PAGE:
Upper Lid Hooding After Lower Bleph? (photo)

I had lower blepharoplasty 2 weeks ago with incision extending past outer corners. I now have significant hooding of upper lids, especially my right eye. PS thinks eyes look fine!

Doctor Answers 4

It is a bit early to judge.

However, your lower belpharoplasty certainly does not make your eyes shine.  The outer corner does look a little pulled down.  The effect of making the upper eyelids appear hooded can be accurate but it also may be related to swelling.  I would give this another 6 weeks to settle down.  If it is not everything you want, I would not recommend having your current eyelid surgeons fix the situation.  Fixing this type of issue is very specialized.

Beverly Hills Oculoplastic Surgeon
4.9 out of 5 stars 26 reviews

Eyelid issues

The lower eyelid surgery should not impact the uppers.  Swelling will impact the way the eyes look in general. You do have a little scleral show on the photos.  Follow with your surgeon closely, and follow his instructions.

Steven Wallach, MD
New York Plastic Surgeon
4.1 out of 5 stars 29 reviews

Way too early to worry.

ALthough the majority of bruising and swelling resolves in the first 2 weeks, residual swelling can last up to a few weeks...even a couple of months.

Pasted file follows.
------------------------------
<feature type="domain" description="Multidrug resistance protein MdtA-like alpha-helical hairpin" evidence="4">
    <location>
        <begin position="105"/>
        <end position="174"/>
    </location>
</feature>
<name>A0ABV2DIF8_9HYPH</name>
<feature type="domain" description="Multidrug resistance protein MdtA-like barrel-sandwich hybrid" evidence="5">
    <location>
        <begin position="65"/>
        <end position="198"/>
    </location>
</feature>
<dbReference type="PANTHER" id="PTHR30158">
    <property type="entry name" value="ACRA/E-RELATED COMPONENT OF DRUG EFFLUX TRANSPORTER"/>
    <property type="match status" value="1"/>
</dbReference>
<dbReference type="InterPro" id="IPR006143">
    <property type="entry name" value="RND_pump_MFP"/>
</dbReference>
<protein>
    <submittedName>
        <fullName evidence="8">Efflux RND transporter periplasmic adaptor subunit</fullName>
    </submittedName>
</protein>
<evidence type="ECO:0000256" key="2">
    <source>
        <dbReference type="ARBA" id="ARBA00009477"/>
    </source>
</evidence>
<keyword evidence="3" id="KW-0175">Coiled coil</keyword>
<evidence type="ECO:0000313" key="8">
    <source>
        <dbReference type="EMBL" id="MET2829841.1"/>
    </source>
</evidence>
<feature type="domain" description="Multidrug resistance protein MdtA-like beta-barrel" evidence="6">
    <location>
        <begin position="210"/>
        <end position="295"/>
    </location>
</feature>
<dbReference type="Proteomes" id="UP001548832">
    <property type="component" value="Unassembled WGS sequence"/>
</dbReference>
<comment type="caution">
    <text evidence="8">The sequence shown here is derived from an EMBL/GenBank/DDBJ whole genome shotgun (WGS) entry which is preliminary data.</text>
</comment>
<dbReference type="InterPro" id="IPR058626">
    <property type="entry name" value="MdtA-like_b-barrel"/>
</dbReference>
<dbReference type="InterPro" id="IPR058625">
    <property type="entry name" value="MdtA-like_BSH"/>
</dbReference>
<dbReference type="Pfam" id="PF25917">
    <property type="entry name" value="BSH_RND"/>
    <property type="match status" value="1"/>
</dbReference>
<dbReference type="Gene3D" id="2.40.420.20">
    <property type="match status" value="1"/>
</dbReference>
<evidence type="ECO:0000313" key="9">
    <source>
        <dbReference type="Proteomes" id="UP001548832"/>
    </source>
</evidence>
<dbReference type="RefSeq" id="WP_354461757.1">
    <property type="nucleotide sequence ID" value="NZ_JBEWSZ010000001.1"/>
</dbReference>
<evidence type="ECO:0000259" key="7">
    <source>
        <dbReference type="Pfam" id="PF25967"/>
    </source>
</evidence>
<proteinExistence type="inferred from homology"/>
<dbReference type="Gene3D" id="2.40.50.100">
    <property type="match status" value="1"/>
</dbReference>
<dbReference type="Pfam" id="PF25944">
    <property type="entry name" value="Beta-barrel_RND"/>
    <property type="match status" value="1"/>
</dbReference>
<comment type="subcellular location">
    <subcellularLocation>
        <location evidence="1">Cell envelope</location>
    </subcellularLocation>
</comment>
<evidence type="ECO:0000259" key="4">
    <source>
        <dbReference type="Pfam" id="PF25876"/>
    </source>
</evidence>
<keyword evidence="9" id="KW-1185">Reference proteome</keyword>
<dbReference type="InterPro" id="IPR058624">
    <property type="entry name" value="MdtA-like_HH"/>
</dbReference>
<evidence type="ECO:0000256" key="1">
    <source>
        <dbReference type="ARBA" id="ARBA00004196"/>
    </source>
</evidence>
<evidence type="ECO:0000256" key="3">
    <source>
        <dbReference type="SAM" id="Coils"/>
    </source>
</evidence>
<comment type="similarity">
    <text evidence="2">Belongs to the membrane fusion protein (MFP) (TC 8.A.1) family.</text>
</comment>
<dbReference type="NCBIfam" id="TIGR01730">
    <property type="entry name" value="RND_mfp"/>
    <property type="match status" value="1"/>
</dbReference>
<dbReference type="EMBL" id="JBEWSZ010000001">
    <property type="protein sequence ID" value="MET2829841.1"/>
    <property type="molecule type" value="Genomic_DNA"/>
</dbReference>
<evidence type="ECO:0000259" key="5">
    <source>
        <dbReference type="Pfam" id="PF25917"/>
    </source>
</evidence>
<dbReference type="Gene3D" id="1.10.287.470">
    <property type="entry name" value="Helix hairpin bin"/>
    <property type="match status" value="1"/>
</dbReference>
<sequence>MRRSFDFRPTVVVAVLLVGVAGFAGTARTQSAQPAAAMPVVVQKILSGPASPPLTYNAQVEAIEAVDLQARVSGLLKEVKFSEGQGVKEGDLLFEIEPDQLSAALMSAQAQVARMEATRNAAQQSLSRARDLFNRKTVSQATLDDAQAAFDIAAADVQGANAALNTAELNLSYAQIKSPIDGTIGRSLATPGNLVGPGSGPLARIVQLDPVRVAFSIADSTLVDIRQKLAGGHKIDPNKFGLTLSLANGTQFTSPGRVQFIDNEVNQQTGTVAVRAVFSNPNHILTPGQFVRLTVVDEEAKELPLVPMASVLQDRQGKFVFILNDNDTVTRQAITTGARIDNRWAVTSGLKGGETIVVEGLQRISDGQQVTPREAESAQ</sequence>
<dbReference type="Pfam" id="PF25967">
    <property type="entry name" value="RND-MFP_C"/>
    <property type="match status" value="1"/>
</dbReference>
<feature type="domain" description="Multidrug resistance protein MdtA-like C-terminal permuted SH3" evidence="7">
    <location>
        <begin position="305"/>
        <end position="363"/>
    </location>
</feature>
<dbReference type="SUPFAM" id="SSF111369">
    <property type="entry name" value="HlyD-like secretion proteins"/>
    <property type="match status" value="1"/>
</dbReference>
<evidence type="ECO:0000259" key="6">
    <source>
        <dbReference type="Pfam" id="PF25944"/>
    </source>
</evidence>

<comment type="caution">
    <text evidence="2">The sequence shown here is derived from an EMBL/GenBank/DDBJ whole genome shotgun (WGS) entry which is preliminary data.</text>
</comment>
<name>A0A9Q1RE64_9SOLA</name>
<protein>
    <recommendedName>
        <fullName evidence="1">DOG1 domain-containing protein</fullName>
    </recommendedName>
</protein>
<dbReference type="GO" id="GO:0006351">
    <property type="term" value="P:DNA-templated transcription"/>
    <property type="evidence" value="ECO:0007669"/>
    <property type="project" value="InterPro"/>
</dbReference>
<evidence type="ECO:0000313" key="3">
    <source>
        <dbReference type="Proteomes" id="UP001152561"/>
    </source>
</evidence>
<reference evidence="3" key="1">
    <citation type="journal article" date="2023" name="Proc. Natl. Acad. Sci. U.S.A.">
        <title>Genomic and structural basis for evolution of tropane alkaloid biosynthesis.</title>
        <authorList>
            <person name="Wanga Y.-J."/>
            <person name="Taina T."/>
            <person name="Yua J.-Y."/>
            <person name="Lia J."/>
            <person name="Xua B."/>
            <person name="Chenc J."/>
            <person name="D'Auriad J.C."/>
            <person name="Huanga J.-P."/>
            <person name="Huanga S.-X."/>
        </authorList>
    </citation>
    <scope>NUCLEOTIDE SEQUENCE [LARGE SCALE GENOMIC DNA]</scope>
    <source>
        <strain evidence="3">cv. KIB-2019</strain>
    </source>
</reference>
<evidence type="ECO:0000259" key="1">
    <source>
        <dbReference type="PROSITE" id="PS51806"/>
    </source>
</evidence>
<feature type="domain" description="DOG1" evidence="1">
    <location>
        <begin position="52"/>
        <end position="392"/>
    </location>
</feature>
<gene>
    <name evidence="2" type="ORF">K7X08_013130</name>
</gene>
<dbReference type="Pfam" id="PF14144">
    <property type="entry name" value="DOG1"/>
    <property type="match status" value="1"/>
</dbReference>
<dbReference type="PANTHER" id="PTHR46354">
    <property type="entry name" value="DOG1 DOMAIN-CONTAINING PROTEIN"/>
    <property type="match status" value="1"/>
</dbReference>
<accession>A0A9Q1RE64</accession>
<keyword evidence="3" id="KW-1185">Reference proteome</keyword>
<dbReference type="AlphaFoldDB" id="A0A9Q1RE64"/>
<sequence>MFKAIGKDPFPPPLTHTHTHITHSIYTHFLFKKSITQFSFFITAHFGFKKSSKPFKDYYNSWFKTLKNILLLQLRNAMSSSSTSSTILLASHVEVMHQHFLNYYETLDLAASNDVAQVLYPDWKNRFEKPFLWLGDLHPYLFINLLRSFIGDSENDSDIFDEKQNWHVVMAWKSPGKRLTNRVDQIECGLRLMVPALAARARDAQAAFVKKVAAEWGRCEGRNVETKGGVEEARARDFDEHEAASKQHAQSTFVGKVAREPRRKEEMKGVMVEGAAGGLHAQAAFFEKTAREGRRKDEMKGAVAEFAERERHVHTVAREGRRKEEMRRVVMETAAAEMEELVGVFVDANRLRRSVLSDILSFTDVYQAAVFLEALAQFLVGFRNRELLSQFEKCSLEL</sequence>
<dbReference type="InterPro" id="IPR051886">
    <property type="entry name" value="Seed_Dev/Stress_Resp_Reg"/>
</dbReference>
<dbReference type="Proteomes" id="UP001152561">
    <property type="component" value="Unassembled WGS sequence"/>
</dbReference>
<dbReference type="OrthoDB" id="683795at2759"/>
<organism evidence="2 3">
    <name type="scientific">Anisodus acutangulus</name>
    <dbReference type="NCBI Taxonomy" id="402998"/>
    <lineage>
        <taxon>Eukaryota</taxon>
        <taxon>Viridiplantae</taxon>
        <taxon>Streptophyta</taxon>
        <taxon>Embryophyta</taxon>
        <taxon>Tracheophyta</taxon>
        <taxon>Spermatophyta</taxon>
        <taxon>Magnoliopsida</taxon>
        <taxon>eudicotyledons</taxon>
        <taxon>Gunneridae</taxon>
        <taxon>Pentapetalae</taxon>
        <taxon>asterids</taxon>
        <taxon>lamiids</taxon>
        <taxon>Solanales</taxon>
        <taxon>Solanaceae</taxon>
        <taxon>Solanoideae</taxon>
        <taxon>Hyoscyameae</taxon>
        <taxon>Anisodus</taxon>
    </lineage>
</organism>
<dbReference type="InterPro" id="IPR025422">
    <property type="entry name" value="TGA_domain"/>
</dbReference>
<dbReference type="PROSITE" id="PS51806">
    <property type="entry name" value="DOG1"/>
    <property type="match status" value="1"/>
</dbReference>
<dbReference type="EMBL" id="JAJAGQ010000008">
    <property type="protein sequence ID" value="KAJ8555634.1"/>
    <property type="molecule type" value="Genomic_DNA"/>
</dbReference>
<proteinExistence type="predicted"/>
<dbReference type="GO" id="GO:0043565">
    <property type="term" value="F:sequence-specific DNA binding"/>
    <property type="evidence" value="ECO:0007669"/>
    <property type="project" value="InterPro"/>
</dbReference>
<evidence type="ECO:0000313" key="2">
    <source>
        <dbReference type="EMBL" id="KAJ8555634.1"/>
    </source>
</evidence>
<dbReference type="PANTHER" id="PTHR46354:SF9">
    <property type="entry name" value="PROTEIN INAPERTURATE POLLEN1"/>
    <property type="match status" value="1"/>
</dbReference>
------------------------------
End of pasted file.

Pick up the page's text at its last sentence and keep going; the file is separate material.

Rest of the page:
Be patient with your body. Lower lid surgery will not affect your upper lid hooding as a permanent result.

A.J. Amadi, MD
Seattle Oculoplastic Surgeon
5.0 out of 5 stars 37 reviews

2 Weeks After Lower Lid Blepharoplasty

The pictures shown depict right lower eyelid retraction and chemosis.  This can sometimes occur after a lower lid Blepharoplasty.  Close follow up with the operating Surgeon, massage, and sometimes taping of the lower lids can be helpful.

Stephen Prendiville, MD
Fort Myers Facial Plastic Surgeon
4.8 out of 5 stars 93 reviews

These answers are for educational purposes and should not be relied upon as a substitute for medical advice you may receive from your physician. If you have a medical emergency, please call 911. These answers do not constitute or initiate a patient/doctor relationship.